Towards the end of the novel, Tom Sawyer reappears, in a final section that Hemingway dismissed as ‘just cheating’, while African-American writer Ralph Ellison argued that ‘it is precisely this part which gives the novel its significance’. You must make your own minds up about this. Read the novel and see what you think. It may be that the episode is intentionally satiric, as Tom employs his normal fantasy antics to a very real-world problem that only narrowly avoids ending in disaster as a result. Huck sees the flaws throughout but is nonetheless drawn into the game; not the first character in the story to be seduced by absurd but persuasive rhetoric. It might be that Twain was trying to bring his bleak vision back into the fold, by returning to the style of Tom Sawyer, and it certainly satirises the tradition of romantic European fiction, which he despised (Ainsworth’s Tower of London is obliquely referenced as a handbook for the right way to behave in prison by Tom). Either way, the effect is discordant, hence Hemingway’s famous dismissal. Huck has, in fact, already seen through Tom Sawyer in the First Act, when he realises that his games are just ‘lies’ which he equates with Miss Watson’s Christianity. Having put both to the test, Huck finds that neither delivers. In the bigger world that Huck now inhabits, and in the novel itself, Tom feels out of place, although the two do reunite in two shorter and more flippant novellas, Tom Sawyer Abroad (1894) and Tom Sawyer, Detective (1896), both narrated by Huck. In Tom Sawyer, literary fantasies came true; the world of Huckleberry Finn, on the other hand, is one of hard truths and brutal Darwinism.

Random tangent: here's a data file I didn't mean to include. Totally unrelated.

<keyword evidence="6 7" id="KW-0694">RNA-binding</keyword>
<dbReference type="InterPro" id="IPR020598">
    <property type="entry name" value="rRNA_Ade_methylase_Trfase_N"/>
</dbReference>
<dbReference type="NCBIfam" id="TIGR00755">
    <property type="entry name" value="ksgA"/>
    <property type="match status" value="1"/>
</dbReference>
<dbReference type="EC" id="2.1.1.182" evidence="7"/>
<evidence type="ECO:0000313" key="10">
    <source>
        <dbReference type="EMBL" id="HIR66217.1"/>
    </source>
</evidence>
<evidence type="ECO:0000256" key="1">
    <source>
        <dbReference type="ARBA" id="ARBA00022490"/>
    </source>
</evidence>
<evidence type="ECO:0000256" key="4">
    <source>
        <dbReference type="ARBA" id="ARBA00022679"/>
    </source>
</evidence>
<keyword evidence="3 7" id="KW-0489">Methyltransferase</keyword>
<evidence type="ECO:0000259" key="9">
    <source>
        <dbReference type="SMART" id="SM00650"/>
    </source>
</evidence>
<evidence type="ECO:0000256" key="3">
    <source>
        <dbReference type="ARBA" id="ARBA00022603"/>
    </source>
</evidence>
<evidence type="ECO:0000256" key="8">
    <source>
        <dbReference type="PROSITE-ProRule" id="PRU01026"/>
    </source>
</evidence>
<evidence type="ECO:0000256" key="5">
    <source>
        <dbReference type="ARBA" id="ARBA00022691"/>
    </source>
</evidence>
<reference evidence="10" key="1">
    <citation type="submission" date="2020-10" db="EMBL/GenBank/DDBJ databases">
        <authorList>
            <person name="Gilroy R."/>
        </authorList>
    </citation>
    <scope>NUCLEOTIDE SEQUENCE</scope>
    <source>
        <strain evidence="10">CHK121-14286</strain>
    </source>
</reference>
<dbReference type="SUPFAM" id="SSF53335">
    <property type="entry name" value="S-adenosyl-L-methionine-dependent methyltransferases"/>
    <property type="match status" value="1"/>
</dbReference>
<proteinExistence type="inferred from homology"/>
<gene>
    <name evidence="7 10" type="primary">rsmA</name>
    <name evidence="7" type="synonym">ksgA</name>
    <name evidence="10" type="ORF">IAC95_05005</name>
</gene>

The Adventures of Huckleberry Finn was published in Canada and the UK in December 1884, and in the United States in February the following year. Severally libraries in America promptly banned it from their shelves. The following example, reported in the Boston Transcript, is representative of the common arguments: